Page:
Rye is a small town of big beauty, which is why it seems to attract hordes of young and old French tourists at this time of year.  Those, and a few more local visitors, were filling up an impressive collection of pubs when I visited from Hastings on Friday.


I managed to walk the town, and visit the two new Beer Guide pubs, in the 61 minutes between trains. 65 minutes would have been better.

There’s a touch of Arundel about it, without the big-scale attraction of the latter’s castle, but Rye is slow tourism at it’s best.  Or it would be, if there wasn’t so much traffic in the High Street and Cinque Ports Streets. It’s a shame, and the weather-boarded buildings look a bit tired.  At least they’re largely independent businesses.

The southern streets, all cobbled, are wonderful though. Mermaid Street through to the castle via the church is as good as it gets, and the impression of a layered town is what marks the place apart. Almost on a par with Bridgnorth in that respect.

Wikipedia gives a motley collection of “People of Rye”, including Tom Baker, Radclyffe Hall, the Cheeky Girls and Spike Milligan. I’d have liked to have been in a pub with them at the same time, probably the Ypres Castle, the big draw after the ancient Mermaid.

Rye has never had more than the odd entry in the Beer Guide, and hadn’t had one at all for three years ’till GBG 2016. A town of less than 5,000, it’s got 16 pubs in what feels like a square mile, and I can only surmise the pubs are better than the beer.

Nearly all of the pubs looked attractive in some way, and nearly all do a real ale, but I’d bet lager and wine sales dominate.

The Ypres Castle has the best views, down to Rye Harbour, a decent enough Haveys Knots of May (NBSS 3), and a sighting of the famous castle ghost.

Ypres Castle, with ghost in top right corner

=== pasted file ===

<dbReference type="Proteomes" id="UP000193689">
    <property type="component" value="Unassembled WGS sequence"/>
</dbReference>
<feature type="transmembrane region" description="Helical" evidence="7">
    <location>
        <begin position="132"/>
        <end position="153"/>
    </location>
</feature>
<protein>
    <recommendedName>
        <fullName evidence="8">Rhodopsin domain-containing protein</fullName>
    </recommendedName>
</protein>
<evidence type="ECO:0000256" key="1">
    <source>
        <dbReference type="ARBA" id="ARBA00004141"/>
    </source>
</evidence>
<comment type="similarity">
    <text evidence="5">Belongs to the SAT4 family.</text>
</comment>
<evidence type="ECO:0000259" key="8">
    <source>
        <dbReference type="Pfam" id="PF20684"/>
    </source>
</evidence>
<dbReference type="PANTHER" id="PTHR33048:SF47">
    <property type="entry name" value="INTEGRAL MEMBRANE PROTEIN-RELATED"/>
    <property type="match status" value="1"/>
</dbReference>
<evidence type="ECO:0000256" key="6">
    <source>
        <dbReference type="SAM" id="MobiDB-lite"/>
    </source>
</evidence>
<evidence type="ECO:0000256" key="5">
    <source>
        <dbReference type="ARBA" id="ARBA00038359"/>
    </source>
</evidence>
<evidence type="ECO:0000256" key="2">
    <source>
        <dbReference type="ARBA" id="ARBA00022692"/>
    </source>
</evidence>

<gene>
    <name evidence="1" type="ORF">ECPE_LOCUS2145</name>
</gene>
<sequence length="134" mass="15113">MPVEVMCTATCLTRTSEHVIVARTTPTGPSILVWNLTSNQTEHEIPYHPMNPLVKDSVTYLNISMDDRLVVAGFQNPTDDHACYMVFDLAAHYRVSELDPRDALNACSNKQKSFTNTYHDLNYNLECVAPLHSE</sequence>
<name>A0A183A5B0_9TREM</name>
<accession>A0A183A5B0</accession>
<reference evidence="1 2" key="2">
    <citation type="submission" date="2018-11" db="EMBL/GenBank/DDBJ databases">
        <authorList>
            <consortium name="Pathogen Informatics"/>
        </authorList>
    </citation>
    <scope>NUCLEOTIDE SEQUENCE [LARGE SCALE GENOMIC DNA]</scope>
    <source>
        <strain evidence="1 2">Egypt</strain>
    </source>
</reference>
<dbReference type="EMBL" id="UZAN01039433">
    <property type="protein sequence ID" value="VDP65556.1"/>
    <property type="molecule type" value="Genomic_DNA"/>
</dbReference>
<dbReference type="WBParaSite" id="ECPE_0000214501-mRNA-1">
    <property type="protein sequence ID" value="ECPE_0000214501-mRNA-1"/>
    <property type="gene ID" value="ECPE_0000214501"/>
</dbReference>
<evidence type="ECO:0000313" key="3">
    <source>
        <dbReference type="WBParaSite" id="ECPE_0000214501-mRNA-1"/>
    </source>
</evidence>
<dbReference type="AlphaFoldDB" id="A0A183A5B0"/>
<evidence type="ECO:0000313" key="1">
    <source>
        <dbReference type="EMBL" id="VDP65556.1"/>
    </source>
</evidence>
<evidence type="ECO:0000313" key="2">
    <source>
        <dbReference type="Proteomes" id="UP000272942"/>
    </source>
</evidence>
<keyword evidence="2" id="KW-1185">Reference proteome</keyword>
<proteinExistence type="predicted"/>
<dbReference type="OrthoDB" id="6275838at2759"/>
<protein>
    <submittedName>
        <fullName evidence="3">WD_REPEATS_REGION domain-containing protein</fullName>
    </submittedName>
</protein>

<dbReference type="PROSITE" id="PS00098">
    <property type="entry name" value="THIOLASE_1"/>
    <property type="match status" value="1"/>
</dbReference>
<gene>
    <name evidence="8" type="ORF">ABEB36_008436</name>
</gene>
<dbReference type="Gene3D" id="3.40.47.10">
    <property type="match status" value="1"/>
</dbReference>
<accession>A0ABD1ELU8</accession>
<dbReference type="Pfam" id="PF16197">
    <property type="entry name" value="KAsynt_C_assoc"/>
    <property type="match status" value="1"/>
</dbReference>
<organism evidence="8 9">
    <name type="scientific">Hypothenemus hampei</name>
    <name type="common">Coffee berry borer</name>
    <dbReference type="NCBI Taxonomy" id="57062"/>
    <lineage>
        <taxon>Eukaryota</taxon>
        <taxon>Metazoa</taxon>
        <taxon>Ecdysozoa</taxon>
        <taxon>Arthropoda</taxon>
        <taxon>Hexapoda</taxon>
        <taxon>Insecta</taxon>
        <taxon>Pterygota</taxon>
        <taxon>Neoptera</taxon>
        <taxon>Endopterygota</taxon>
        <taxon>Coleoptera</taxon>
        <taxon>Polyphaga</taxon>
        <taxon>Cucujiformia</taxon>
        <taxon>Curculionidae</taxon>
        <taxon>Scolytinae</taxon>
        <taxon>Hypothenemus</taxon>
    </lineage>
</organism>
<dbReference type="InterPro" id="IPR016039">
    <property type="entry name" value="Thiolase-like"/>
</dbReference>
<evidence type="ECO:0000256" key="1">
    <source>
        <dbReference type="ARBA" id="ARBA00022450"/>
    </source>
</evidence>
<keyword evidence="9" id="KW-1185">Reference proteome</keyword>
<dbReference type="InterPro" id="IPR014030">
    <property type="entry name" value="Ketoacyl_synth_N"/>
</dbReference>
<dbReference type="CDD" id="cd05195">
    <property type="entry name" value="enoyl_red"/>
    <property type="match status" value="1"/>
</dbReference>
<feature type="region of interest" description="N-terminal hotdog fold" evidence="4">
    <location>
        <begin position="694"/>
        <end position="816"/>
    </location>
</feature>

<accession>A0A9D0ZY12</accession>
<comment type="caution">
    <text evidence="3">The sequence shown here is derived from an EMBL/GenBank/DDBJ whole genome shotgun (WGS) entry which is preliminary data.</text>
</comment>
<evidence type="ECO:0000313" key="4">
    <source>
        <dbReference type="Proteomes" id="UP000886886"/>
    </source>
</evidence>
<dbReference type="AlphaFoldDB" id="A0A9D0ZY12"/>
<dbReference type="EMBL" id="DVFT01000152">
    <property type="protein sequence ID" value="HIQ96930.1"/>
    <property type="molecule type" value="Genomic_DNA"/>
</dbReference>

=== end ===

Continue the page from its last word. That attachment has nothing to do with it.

Just outside the walls, the Globe looks idyllic from outside, but the inside will sharply divide opinion (Simon Everitt will loathe it). It looks more like a North London “larder/garden centre” than a pub, reminding me a bit of the Five Bells in East Brabourne.  Weird that they turn out to be both part of the Ramblinn Group,  whose website is a joy.

It’s a visual feast anyway, but the local beer was mediocre (NBSS 2) and the dispense (barrels on the counter but pulled by handpump) is bizarre. One for Mrs RM.


Just west of Rye, the neighbouring villages of Icklesham and Pett have four  terrific Beer Guide pubs, including the wonderful Queen’s Head, overdue a return visit.

5 thoughts on “RYE – THE WELL OF LOW-NBSS

  1. Last time I went to Rye was on Black Wednesday in 1992, when I went in the Ypres Castle – nice little pub in a great setting. For obvious reasons the specific date sticks in my mind.

    Have you ever been to the Case is Altered at Fiveways near Warwick, which used to have “cask-pumps” for dispensing beer from barrels, although the Heritage Pubs site says it no longer does?


    1. That would stick in the mind.

      I did go to the Case nearly 15 yrs ago. Multiroomed but beer a bit flat. Been out the Beer Guide for a while. Only Ember Inns and the like round there now.


  2. So the Five Bells at East Brabourne has been given the “posh garden centre” look, Martin. When I still lived at home, with my parents, the Five Bells was a regular haunt of my friends and I. One of its attractions, apart from being a nice place to go at weekends, was the beer – Younger’s Tartan and Mc’Ewans Export! Don’t broadcast that too loudly in CAMRA circles please!

    Out of curiosity, I had a brief look at the pub’s website, and I don’t recognise the pub at all. I have been to the Globe though, albeit about 10 years ago when I was mapping out a pub crawl of Rye for my local CAMRA branch. The pub had been given what I call the “Whitstable look”, even back then, but probably not to the same extent as present. I also notice the Woolpack at Warehorne has joined the other two pubs in the Ramblinns group.

    My wife and I really like Rye, and had our honeymoon there, as I’ve probably mentioned before. We had several family holidays in the area too, when our son was small and loved going to the beach (Camber Sands).

    It’s ages since I last had a drink in the town; now I’ve got my Senior Railcard I’m tempted to take the train down to Rye and look up a few old favourites.


    1. I’d be really interested to hear your views on beer quality in Rye Paul. Pubs look decent but tourists may not be real ale converts yet !

      I do like the countryside around East Brabourne, but not that pub !


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